The outcome criteria have been ill defined for long-term studies. Commonly used outcome terminology has been “poor outcome," "good outcome," "favorable outcome," "unfavorable outcome," "hospitalization," "repeated relapse rate," "living with family," "return to education," "employment," and "marital status." It is difficult to arrive at a conclusion for minimum criteria for defining “good outcome” in the long term. Recently there have been a few attempts to look at this aspect scientifically (Addington et al., 2004; Crumlish et al., 2009), particularly from the working group of the American Psychiatric Association on defining criteria for remission, which has developed a consensus statement about “remission” in schizophrenia. (Andreasen and Olsen, 1982) Based on an examination of popular rating scales (SAPS and SANS, PANSS, and BPRS), the working group identified appropriate criteria to serve as the basis for defining “symptomatic remission” in schizophrenia. In addition, the working group proposed that remission criteria might be described separately for positive and negative symptoms, to allow primary consideration of these symptom groups independently in the assessment of symptomatic remission. Specific items selected for consideration as criteria for remission in schizophrenia were chosen to map the three dimensions of psychopathology identified by factor analyses: 1) psychoticism; 2) disorganization; and 3) negative symptoms. This represents the conceptualization and quantification of remission. It is noteworthy that remission as an outcome measure is far less than what is required to capture real-life outcome. There are expectations from the families and the public at large to define the outcome in a real-life situation.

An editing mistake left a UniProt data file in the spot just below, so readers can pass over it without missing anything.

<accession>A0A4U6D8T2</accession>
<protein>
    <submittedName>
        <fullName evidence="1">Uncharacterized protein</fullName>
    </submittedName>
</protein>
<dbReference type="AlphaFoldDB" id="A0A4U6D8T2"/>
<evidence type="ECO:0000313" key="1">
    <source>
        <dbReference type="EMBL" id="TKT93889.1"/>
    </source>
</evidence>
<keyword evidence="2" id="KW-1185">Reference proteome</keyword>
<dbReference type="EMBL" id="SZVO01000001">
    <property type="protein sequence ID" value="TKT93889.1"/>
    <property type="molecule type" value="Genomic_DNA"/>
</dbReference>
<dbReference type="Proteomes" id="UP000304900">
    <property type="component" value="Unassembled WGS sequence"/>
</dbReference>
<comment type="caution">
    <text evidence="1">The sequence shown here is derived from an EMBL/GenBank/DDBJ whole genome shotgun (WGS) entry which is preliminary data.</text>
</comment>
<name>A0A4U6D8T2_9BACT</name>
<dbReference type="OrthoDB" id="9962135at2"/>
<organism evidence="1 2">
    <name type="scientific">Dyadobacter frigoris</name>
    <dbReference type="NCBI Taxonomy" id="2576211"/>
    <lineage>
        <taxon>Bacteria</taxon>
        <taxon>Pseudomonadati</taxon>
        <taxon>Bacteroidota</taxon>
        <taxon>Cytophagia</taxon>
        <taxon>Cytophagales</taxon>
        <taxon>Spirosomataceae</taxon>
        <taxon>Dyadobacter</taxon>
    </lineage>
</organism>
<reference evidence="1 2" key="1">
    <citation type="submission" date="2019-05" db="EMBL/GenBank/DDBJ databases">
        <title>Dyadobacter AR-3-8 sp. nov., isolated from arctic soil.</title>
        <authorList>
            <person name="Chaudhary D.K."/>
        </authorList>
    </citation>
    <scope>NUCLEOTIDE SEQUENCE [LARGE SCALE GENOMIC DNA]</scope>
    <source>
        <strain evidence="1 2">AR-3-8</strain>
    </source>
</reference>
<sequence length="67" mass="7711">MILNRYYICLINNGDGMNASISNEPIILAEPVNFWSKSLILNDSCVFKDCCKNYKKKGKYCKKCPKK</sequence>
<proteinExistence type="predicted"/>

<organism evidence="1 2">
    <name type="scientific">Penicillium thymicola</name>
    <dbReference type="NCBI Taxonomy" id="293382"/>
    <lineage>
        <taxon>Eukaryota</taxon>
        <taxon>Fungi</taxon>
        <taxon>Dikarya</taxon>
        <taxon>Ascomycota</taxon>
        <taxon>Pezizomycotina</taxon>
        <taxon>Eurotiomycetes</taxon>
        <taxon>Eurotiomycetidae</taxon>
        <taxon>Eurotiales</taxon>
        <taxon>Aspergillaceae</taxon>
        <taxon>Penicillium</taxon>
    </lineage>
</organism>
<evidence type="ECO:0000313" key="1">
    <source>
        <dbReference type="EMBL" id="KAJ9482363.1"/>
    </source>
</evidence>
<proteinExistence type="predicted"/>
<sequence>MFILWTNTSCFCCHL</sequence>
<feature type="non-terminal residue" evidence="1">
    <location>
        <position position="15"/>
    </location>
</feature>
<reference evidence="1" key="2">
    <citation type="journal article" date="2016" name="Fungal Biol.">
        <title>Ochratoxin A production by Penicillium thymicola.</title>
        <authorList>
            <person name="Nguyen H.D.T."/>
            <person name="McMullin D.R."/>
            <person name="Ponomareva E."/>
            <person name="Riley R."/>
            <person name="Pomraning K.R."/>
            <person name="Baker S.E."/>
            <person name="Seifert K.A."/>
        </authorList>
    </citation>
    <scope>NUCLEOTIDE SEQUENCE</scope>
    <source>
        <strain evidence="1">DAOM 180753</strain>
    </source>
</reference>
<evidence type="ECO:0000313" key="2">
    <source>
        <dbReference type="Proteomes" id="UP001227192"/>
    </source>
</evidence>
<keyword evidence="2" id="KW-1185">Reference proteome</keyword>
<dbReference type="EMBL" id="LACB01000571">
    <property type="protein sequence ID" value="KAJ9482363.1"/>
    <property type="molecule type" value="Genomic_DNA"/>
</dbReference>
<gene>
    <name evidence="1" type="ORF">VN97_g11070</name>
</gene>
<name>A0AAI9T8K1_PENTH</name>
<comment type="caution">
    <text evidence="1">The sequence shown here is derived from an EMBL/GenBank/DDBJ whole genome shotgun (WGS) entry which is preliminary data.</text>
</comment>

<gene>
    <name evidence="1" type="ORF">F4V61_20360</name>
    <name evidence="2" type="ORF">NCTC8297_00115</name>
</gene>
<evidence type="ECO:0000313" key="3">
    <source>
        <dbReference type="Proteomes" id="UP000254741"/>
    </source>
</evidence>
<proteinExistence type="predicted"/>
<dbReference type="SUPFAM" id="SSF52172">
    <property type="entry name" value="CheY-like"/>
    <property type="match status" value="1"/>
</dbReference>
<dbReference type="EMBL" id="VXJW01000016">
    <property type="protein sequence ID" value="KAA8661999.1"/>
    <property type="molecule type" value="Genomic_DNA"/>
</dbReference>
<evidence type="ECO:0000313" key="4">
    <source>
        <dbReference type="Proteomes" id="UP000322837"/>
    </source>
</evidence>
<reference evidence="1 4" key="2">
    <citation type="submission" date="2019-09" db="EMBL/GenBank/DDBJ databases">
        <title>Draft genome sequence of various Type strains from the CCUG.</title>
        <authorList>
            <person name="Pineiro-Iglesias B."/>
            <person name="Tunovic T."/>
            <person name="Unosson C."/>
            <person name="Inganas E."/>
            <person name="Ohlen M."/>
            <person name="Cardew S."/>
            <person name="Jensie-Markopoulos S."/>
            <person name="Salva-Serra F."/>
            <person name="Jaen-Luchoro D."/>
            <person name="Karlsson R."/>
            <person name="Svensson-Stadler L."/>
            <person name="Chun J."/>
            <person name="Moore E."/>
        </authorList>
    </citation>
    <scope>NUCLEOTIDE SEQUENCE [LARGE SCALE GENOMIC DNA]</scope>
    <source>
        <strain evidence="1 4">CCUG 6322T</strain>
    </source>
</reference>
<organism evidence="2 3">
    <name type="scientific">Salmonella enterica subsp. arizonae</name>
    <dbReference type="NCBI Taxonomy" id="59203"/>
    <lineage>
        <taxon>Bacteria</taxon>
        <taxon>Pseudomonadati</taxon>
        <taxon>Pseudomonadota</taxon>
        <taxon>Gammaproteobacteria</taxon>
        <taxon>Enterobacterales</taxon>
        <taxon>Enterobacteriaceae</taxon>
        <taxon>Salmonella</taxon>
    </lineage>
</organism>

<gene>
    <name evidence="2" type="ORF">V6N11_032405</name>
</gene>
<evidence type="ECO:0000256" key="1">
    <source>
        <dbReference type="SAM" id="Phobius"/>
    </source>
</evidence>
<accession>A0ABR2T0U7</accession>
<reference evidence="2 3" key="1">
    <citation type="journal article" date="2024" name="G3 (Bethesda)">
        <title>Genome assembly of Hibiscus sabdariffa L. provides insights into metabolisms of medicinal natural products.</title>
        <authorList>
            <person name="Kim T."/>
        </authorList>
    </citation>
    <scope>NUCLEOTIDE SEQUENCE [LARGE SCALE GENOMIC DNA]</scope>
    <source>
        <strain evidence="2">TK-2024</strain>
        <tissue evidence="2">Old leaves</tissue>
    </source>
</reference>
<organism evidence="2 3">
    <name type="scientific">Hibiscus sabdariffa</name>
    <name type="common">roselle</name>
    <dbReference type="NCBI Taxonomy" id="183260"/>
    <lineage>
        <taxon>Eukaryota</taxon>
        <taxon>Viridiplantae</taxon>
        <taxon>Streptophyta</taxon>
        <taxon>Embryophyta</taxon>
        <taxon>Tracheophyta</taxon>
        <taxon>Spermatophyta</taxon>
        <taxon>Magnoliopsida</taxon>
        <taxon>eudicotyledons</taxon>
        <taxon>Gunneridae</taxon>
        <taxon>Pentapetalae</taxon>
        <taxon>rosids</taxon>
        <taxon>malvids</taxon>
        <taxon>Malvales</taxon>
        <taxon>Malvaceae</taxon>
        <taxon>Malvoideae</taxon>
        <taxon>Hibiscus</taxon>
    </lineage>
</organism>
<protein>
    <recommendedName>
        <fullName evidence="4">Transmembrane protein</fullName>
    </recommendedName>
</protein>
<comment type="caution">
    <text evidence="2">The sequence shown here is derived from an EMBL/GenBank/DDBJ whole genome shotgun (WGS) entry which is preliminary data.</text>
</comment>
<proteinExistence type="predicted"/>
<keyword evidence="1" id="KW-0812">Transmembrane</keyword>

We therefore propose that outcome needs to be measured on a minimum of two groups of parameters, each having three or more parameters in the least: 1) clinical outcome that measures psychopathology, side effects, and hospitalization. The psychopathology includes aggression, suicidality, and depression besides parameters of “psychoticism”; 2) social outcome, which measures quality of life, global assessment of functioning, and social cognition. The parameter of social cognition includes ability to learn and reproduce, coping, independent living, and interpersonal skills.
We need to investigate dimensions of social decline and social improvements that are objective, definable, and quantifiable. Thus, the ongoing work of social outcome is very significant.
Addington J, Van Mastrigt S, Addington D. Duration of untreated psychosis: impact on 2-year outcome. Psychol Med. 2004 Feb 1;34(2):277-84. Abstract
Andreasen NC, Olsen S. Negative v positive schizophrenia. Definition and validation. Arch Gen Psychiatry. 1982 Jul 1;39(7):789-94. Abstract